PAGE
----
When Dan Stevens was a newly-minted entrepreneur, his father wrote him a letter that changed his life.
“My dad said that if I was doing things the same way next year as I did this year, I should be very nervous. That warning woke me up. Even in 1986, my dad was aware that to be successful you need to be a chameleon—constantly learning and changing with the environment to avoid irrelevance or disruption.”
In a recent Association 4.0™ podcast, Dan and I explored the skills you need to succeed in the digithttps://orgsource.com/services/strategy-analytics-innovation/al marketplace. As President of WorkerBee.TV and Association TV, he helps associations develop transformational video content, multimedia strategies and online platforms. It’s now safe to say Dan relishes being in the crosshairs of change.
Our discussion included insights for readers who want to maximize content to win engagement and revenue across generations of members. And isn’t that what we’re all shooting for?
Dan’s recommendations have made me a more effective digital communicator. He’s helped me to leverage content so that, like Thanksgiving dinner, nothing gets left on the table. Now I’m excited to share his ideas with you.
Speak the Language of Growth
“The good news is, the next five years will offer extraordinary growth potential for associations,” Dan says. “Millennials and Gen Xers are old enough for membership and they are a bigger group than the baby boomers. There is a huge opportunity.” The downside is that they are not looking to belong to their parents’ organization. “You must speak their language,” Dan says. “Associations must be mobile and fluent with video, podcasting and microlearning.”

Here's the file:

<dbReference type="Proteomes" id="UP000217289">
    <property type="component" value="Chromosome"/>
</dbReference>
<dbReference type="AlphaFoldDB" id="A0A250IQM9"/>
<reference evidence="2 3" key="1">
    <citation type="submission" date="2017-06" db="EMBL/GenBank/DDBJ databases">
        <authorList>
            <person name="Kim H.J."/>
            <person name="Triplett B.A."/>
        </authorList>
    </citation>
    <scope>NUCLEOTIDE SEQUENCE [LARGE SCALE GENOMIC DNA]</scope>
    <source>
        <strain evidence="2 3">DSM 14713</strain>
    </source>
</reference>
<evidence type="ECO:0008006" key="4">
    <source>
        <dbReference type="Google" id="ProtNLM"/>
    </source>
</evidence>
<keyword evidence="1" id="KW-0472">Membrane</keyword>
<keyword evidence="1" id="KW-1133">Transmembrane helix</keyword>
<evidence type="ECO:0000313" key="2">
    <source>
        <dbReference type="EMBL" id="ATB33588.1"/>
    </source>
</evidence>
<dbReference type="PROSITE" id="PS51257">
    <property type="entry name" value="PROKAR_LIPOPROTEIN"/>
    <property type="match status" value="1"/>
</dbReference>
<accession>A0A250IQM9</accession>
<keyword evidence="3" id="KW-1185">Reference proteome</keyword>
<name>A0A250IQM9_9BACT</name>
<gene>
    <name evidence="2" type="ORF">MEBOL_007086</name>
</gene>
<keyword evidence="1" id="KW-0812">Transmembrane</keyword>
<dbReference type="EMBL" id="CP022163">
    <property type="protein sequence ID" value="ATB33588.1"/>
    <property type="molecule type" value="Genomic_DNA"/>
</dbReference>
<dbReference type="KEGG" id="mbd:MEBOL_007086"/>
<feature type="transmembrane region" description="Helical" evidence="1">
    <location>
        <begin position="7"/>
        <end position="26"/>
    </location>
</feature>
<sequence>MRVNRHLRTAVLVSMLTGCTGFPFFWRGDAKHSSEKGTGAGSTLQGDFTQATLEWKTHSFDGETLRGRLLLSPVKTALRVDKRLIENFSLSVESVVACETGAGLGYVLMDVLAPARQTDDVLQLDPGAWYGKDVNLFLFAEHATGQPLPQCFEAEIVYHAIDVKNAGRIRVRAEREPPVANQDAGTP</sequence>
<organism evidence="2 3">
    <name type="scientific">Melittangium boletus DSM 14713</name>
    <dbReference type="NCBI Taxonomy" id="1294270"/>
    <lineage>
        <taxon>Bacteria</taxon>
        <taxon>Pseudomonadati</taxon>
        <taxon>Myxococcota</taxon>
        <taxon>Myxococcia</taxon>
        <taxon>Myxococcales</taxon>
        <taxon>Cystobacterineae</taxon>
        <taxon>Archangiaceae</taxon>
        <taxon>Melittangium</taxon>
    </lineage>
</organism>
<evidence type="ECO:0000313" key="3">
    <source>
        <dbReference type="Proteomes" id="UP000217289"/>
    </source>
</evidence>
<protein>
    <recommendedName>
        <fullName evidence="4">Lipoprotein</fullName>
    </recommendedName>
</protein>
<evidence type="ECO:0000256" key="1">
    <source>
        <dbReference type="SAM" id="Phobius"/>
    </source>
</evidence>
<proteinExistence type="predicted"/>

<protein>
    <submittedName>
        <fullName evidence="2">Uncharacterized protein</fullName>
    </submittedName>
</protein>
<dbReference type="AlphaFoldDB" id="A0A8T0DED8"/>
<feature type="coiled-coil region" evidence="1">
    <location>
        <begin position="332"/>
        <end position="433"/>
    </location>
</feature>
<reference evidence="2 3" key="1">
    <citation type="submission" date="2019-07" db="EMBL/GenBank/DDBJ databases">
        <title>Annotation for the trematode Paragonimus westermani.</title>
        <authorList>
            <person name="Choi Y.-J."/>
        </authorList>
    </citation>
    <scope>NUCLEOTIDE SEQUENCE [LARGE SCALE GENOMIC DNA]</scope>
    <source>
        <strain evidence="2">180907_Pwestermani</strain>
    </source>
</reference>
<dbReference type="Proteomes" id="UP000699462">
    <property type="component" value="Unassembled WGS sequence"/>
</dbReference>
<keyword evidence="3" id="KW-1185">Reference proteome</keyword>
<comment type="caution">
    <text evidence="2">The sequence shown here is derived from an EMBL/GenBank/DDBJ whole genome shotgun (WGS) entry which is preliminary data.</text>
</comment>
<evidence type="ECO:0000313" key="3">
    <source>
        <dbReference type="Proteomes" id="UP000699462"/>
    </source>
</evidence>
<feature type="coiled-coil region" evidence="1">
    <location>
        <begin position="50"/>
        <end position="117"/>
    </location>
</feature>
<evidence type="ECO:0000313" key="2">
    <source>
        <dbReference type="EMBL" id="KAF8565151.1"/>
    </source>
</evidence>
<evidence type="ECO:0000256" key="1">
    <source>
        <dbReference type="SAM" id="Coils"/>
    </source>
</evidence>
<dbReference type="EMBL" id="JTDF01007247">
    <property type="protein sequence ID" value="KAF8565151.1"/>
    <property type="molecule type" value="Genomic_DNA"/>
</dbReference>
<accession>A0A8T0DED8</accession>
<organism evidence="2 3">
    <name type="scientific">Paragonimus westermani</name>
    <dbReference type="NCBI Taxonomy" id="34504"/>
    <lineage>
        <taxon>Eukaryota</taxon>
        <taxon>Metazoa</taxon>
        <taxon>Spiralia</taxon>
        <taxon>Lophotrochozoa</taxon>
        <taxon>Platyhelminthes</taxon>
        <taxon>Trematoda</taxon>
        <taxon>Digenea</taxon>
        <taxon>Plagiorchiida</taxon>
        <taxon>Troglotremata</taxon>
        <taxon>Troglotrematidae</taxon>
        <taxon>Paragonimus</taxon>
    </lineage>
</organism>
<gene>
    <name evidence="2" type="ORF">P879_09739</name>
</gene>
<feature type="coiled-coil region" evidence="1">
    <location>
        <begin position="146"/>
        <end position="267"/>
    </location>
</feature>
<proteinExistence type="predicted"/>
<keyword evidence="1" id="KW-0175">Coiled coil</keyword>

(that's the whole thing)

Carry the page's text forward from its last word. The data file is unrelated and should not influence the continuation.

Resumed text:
Although the fundamentals remain the same, audience expectations have changed.
Associations still exist to inform, educate, and inspire members. But Netflix, YouTube, and social media platforms have redesigned the way that people consume information.
“Associations, whose content looks like 2018, are going to struggle with retaining younger people,” Dan says. “That is the challenge of the digital environment. Everyone is a search engine away from everywhere. To attract followers, your content must be best in class.
“We must move out of the dark ages of text and email. A three-minute video can be more compelling than a one-hour webinar. So why not entertain and educate. That concept works well for Netflix. With a little restructuring, your digital content calendar can become a revenue generator that will also attract diverse audiences.
“If you want to go out of business, don’t change,” Dan says. “So much of what associations do is analog. In the traditional association, all of the best content only reaches approximately 15 percent of the audience. Video and effective multimedia content allow you to engage your entire audience, whether they want expanded learning or micro-learning. They can read, watch, or listen.
“A 45-minute presentation can have many lives. The same content can be repurposed as a video-on-demand, a podcast, a three-minute microlearning session, or a 30-second social media promotion. With just one piece of content, you’ve created a sales funnel from social channels back to your accredited learning program. Then, by securing sponsors, you can monetize the same product twice.”
Helping clients evaluate trends and stay ahead of the curve is an important part of Dan’s business relationships. “We are always considering how to make it easier, more efficient and less costly,” he says. “Video is great because people get immediate and measurable feedback.”
Dan believes that by using communications strategically you can succeed on multiple fronts. With a little innovation, you can inform, educate, and inspire your audience, all at the same time. And, you have the potential to significantly increase engagement and revenue.”
But how do you get there? Especially, if there is an expectation that products should be free or if you have limited staff and resources.